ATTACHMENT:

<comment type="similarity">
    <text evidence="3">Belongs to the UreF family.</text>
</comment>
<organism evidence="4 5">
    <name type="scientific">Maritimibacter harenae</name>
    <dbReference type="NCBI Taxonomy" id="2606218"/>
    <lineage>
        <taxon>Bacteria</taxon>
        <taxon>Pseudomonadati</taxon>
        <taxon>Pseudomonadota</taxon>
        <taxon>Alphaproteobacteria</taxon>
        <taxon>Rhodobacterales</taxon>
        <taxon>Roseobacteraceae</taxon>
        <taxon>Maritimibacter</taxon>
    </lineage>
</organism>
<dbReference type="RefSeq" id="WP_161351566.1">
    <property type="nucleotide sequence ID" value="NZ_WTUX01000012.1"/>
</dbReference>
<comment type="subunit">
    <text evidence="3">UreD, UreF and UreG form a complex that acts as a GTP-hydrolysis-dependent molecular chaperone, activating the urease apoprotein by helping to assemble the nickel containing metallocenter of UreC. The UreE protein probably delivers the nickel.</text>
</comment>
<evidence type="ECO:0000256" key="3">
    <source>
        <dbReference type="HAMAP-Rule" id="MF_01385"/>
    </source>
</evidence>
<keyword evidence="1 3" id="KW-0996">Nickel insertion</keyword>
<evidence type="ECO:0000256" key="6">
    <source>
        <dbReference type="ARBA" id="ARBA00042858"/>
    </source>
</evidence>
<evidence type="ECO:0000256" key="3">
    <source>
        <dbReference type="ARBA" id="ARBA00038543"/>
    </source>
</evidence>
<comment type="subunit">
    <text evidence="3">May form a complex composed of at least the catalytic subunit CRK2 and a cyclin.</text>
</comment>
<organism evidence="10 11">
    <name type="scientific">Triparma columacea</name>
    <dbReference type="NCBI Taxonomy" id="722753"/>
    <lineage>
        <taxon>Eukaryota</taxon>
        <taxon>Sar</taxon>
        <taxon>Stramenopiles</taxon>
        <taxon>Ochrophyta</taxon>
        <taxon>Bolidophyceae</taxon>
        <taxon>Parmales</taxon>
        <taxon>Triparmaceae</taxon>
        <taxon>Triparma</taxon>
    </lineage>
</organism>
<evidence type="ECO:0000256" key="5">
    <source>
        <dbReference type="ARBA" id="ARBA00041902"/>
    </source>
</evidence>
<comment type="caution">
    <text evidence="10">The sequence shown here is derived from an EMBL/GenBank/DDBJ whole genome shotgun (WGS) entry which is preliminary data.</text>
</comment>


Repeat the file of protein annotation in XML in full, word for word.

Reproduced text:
<comment type="similarity">
    <text evidence="3">Belongs to the UreF family.</text>
</comment>
<organism evidence="4 5">
    <name type="scientific">Maritimibacter harenae</name>
    <dbReference type="NCBI Taxonomy" id="2606218"/>
    <lineage>
        <taxon>Bacteria</taxon>
        <taxon>Pseudomonadati</taxon>
        <taxon>Pseudomonadota</taxon>
        <taxon>Alphaproteobacteria</taxon>
        <taxon>Rhodobacterales</taxon>
        <taxon>Roseobacteraceae</taxon>
        <taxon>Maritimibacter</taxon>
    </lineage>
</organism>
<dbReference type="RefSeq" id="WP_161351566.1">
    <property type="nucleotide sequence ID" value="NZ_WTUX01000012.1"/>
</dbReference>
<comment type="subunit">
    <text evidence="3">UreD, UreF and UreG form a complex that acts as a GTP-hydrolysis-dependent molecular chaperone, activating the urease apoprotein by helping to assemble the nickel containing metallocenter of UreC. The UreE protein probably delivers the nickel.</text>
</comment>
<evidence type="ECO:0000256" key="3">
    <source>
        <dbReference type="HAMAP-Rule" id="MF_01385"/>
    </source>
</evidence>
<keyword evidence="1 3" id="KW-0996">Nickel insertion</keyword>
<evidence type="ECO:0000256" key="6">
    <source>
        <dbReference type="ARBA" id="ARBA00042858"/>
    </source>
</evidence>
<evidence type="ECO:0000256" key="3">
    <source>
        <dbReference type="ARBA" id="ARBA00038543"/>
    </source>
</evidence>
<comment type="subunit">
    <text evidence="3">May form a complex composed of at least the catalytic subunit CRK2 and a cyclin.</text>
</comment>
<organism evidence="10 11">
    <name type="scientific">Triparma columacea</name>
    <dbReference type="NCBI Taxonomy" id="722753"/>
    <lineage>
        <taxon>Eukaryota</taxon>
        <taxon>Sar</taxon>
        <taxon>Stramenopiles</taxon>
        <taxon>Ochrophyta</taxon>
        <taxon>Bolidophyceae</taxon>
        <taxon>Parmales</taxon>
        <taxon>Triparmaceae</taxon>
        <taxon>Triparma</taxon>
    </lineage>
</organism>
<evidence type="ECO:0000256" key="5">
    <source>
        <dbReference type="ARBA" id="ARBA00041902"/>
    </source>
</evidence>
<comment type="caution">
    <text evidence="10">The sequence shown here is derived from an EMBL/GenBank/DDBJ whole genome shotgun (WGS) entry which is preliminary data.</text>
</comment>